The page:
Dancing with the Morons
Perspective on the News
Saturday, March 16, 2013
Have you seen the Harlem Shake? I didn’t say, “Did you see Harlem shake?” This is not an earthquake!
I learned about this phenom a couple of weeks ago and can’t believe I hadn’t heard of it. It’s a dance, at least that’s what they call it. Looks more like group seizures to me, but who am I to judge?
When I was a kid, my parents had a young lady who would stay with me in the afternoons after school until my parents got home from work. I remember very little about her except that she didn’t dance, it was against her religion. Is dancing looked down upon by God?
"And David danced before the LORD with all his might; and David was girded with a linen ephod." 2 Samuel 6:14 (KJV)
"Praise him with the timbrel and dance: praise him with stringed instruments and organs" Psalm 150:4 (KJV)
"A time to weep, and a time to laugh; a time to mourn, and a time to dance." Ecclesiastes 3:4 (KJV)
"So whether you eat or drink or whatever you do, do it all for the glory of God." 1 Corinthians 10:31 (NIV)
Apparently God is not against dancing under at least some circumstances. If one dances to glorify God, that seems acceptable as indicated by David’s quote in 2 Samuel above when he and the other Children of Israel celebrated the recovery of the Ark of the Covenant.
Unfortunately much of today’s dancing is not for Divine Glorification, nor was much of yesteryear’s. As a young student of the 1960s, we danced a lot; but it was never to glorify anything, much less the Lord. I imagine when we did the Jerk, the Twist, the Mashed Potato, the Swim, the Monster Mash and the Wah Wahtusi we probably looked like we were having seizures too, especially with the Jerk.
The Harlem shake, not to be confused with the Harlem Shuffle, was introduced in 1981 by a resident of Harlem named “Al B.” The dance was originally called the albee, but as the dance picked up momentum it became known as the Harlem shake. The dance originated in Harlem and is based on the Eskista, an East African dance, according to Al B. Since its birth the Harlem shake has become one of the most popular submissions on youtube.com.
Al B states that the dance is "a drunken shake anyway, it's an alcoholic shake, but it's fantastic, everybody appreciates it." He claims the dance came from the ancient Egyptians and describes it as what the mummies used to do. Since the mummies were all wrapped up and couldn’t move, they could only shake. The dance’s popularity gained pace in 1981 when performed at the Entertainer’s Basketball Classic and began to spread like wildfire.
The Harlem shake is often associated with a dance called 'The Chicken Noodle Soup' that became popular in the summer of 2006 by the artists DJ Webstar and Young B. In February 2013, the "Harlem Shake" went viral and became another youtube.com sensation.
Why do we dance? Infants at an early age can bounce to the beat of the music. Is it inherent in our genetic makeup? Why don’t other animals dance?
Other animals do dance in carefully choreographed mating rituals; but dogs, cats, chimpanzees and most other animals don’t seem to be able to pick up the beat in music. Birds are an exception, as seen in this video of Snowball the Cockatoo: Snowball Dancing to Back Street Boys. As a matter of fact, if you search youtube.com for dancing cockatoos and parrots, you will be thoroughly amazed.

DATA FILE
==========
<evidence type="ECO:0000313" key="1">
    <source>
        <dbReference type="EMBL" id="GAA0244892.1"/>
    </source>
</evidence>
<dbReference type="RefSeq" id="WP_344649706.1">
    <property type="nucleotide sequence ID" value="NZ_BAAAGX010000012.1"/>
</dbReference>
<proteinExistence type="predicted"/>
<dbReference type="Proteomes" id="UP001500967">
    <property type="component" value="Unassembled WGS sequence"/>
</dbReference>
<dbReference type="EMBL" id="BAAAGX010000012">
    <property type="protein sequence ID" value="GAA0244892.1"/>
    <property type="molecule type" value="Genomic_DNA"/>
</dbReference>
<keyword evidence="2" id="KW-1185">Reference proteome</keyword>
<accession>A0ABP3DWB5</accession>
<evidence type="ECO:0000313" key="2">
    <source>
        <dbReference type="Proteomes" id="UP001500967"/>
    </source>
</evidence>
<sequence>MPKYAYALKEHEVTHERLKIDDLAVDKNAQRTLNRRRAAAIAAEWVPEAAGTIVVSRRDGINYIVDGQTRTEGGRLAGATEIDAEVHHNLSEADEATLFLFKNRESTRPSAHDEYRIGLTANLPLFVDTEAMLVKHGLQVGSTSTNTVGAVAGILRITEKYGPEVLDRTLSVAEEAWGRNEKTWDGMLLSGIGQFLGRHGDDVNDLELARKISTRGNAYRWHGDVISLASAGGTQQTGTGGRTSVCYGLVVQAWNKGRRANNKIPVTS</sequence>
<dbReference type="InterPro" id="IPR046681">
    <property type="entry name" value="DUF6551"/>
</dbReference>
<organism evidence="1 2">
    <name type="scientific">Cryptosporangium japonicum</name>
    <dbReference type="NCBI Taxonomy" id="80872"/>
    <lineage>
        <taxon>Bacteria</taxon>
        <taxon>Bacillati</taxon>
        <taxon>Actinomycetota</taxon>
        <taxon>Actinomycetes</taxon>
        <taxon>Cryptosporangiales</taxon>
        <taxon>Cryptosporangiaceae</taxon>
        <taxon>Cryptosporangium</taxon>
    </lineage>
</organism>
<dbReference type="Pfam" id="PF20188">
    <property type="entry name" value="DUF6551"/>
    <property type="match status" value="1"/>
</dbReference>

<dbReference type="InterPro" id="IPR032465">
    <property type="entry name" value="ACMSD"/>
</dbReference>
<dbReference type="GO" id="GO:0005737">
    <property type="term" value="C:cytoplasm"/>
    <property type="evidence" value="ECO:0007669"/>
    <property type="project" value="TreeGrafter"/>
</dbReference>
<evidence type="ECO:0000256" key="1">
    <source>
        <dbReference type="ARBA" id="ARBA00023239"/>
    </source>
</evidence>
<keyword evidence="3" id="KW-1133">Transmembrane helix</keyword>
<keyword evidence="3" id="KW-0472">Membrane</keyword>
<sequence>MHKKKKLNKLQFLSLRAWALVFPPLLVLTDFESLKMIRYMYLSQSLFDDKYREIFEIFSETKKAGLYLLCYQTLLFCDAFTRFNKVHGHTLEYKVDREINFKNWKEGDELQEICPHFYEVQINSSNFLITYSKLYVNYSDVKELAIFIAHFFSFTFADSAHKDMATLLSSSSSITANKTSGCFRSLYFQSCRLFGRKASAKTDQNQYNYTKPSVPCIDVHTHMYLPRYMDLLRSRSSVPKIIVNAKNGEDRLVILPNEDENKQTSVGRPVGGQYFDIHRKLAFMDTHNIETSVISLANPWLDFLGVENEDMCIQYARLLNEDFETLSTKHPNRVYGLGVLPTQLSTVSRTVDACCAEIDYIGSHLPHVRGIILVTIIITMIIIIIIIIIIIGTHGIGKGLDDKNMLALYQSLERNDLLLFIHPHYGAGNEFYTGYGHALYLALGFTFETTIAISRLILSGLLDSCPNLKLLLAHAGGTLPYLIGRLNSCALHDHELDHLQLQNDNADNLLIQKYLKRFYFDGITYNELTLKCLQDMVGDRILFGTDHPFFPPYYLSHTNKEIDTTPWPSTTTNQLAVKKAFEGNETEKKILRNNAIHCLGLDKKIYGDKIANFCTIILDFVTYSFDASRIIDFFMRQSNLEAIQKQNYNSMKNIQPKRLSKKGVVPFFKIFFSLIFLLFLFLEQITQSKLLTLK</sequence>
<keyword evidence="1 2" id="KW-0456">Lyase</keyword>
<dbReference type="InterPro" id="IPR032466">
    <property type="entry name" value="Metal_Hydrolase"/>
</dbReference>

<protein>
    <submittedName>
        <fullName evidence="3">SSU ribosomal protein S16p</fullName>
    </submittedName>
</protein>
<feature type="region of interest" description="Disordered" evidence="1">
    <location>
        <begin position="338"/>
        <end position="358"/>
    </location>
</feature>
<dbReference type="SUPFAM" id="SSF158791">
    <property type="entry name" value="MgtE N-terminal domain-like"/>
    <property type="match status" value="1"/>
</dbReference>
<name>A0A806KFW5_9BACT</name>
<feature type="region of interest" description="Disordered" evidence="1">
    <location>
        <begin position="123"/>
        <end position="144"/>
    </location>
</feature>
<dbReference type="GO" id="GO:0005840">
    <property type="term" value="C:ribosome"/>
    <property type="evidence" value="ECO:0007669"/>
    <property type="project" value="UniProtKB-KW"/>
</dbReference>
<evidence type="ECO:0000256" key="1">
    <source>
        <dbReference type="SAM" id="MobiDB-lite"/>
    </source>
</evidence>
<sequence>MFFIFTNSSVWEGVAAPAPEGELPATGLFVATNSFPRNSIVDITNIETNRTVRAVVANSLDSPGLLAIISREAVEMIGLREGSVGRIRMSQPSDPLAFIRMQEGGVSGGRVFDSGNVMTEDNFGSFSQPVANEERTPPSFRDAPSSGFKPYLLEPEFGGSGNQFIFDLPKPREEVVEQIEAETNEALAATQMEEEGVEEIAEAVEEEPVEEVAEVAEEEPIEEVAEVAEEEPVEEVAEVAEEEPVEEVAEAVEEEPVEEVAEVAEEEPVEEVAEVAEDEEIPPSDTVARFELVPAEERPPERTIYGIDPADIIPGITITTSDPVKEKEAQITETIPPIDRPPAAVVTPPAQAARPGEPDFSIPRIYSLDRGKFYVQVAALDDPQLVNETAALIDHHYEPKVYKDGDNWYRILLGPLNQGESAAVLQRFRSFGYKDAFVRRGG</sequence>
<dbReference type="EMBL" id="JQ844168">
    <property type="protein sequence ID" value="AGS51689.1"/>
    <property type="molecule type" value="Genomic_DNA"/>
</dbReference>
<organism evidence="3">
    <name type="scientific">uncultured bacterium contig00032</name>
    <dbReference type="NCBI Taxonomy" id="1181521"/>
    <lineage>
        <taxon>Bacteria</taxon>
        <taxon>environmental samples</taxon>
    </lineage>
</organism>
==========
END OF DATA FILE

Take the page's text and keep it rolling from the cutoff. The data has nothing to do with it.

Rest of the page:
In 2012 the Gangnam Style dance out of South Korea became so popular it was the first youtube video to receive a billion hits. As of March 13th there were 1.4 billion hits. In September 2012, "Gangnam Style" was recognized by Guinness World Records as the most "liked" video on YouTube.
I don’t know what makes these dances such fads, but everyone seems to be having a good time. I did find some vulgar videos of the Harlem shake, but I think vulgar videos are available for most all dances of the last 50 years. Is the dance harmless? Maybe, maybe not.
One of the most recent Harlem shake demonstrations was on a Frontier Airlines plane at 30,000 feet, organized by a group of Colorado college students. As in all Harlem shake dances, a single dancer, usually wearing a helmet or mask, stands up alone and begins gyrating, or something. Kind of looks like gyrations. Soon a bunch of other people stand up and join in. Each person does “his own thing,” and there seems to be no specific routine or dance steps. You just stand up, gyrate and shake, move in circles and spin and… well, it looks like seizures or some kind of stressful disorder. How safe could it be at an altitude of 30,000 feet to have all the uneven weight distribution and bouncing of a large group of healthy college kids?
The Bible has many mentions of dancing, and most are positive. In the case of John the Baptist, dancing resulted in his death.
Now Herod had arrested John and bound him and put him in prison because of Herodias, his brother Philip’s wife, for John had been saying to him: “It is not lawful for you to have her.” Herod wanted to kill John, but he was afraid of the people, because they considered John a prophet.
On Herod’s birthday the daughter of Herodias danced for the guests and pleased Herod so much that he promised with an oath to give her whatever she asked. Prompted by her mother, she said, “Give me here on a platter the head of John the Baptist.” The king was distressed, but because of his oaths and his dinner guests, he ordered that her request be granted and had John beheaded in the prison. His head was brought in on a platter and given to the girl, who carried it to her mother. John’s disciples came and took his body and buried it. Then they went and told Jesus. Matthew 14: 3-12 NIV
About J.L. Robb
Last week: ARGO: Movie of the Year 2012
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